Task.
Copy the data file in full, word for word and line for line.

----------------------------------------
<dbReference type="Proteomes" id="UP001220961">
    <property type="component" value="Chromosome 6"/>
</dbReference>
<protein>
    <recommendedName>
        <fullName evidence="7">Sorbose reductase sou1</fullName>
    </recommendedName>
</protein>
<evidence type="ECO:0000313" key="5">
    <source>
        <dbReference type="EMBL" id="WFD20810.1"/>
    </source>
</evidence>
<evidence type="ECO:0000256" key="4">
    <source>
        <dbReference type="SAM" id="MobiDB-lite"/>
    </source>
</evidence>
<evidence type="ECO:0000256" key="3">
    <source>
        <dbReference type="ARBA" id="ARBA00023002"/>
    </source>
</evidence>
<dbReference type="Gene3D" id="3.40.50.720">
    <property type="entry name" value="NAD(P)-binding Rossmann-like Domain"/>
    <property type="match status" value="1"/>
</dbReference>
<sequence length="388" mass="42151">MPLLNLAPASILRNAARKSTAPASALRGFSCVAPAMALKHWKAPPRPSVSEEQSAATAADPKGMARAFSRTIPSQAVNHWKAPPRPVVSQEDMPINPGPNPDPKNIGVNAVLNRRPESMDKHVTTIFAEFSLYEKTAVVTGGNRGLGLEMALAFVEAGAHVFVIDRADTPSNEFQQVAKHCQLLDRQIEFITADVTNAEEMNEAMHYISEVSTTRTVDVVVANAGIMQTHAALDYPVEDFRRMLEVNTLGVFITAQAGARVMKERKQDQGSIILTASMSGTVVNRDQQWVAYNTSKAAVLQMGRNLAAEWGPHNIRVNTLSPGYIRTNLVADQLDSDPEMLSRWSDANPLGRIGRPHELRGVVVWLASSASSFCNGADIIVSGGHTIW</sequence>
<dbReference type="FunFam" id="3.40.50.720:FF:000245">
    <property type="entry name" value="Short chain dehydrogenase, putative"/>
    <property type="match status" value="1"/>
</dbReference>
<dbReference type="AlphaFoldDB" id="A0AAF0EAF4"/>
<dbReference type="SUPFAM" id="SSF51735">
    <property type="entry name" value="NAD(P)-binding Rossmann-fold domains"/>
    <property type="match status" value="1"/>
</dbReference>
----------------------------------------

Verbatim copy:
<dbReference type="Proteomes" id="UP001220961">
    <property type="component" value="Chromosome 6"/>
</dbReference>
<protein>
    <recommendedName>
        <fullName evidence="7">Sorbose reductase sou1</fullName>
    </recommendedName>
</protein>
<evidence type="ECO:0000313" key="5">
    <source>
        <dbReference type="EMBL" id="WFD20810.1"/>
    </source>
</evidence>
<evidence type="ECO:0000256" key="4">
    <source>
        <dbReference type="SAM" id="MobiDB-lite"/>
    </source>
</evidence>
<evidence type="ECO:0000256" key="3">
    <source>
        <dbReference type="ARBA" id="ARBA00023002"/>
    </source>
</evidence>
<dbReference type="Gene3D" id="3.40.50.720">
    <property type="entry name" value="NAD(P)-binding Rossmann-like Domain"/>
    <property type="match status" value="1"/>
</dbReference>
<sequence length="388" mass="42151">MPLLNLAPASILRNAARKSTAPASALRGFSCVAPAMALKHWKAPPRPSVSEEQSAATAADPKGMARAFSRTIPSQAVNHWKAPPRPVVSQEDMPINPGPNPDPKNIGVNAVLNRRPESMDKHVTTIFAEFSLYEKTAVVTGGNRGLGLEMALAFVEAGAHVFVIDRADTPSNEFQQVAKHCQLLDRQIEFITADVTNAEEMNEAMHYISEVSTTRTVDVVVANAGIMQTHAALDYPVEDFRRMLEVNTLGVFITAQAGARVMKERKQDQGSIILTASMSGTVVNRDQQWVAYNTSKAAVLQMGRNLAAEWGPHNIRVNTLSPGYIRTNLVADQLDSDPEMLSRWSDANPLGRIGRPHELRGVVVWLASSASSFCNGADIIVSGGHTIW</sequence>
<dbReference type="FunFam" id="3.40.50.720:FF:000245">
    <property type="entry name" value="Short chain dehydrogenase, putative"/>
    <property type="match status" value="1"/>
</dbReference>
<dbReference type="AlphaFoldDB" id="A0AAF0EAF4"/>
<dbReference type="SUPFAM" id="SSF51735">
    <property type="entry name" value="NAD(P)-binding Rossmann-fold domains"/>
    <property type="match status" value="1"/>
</dbReference>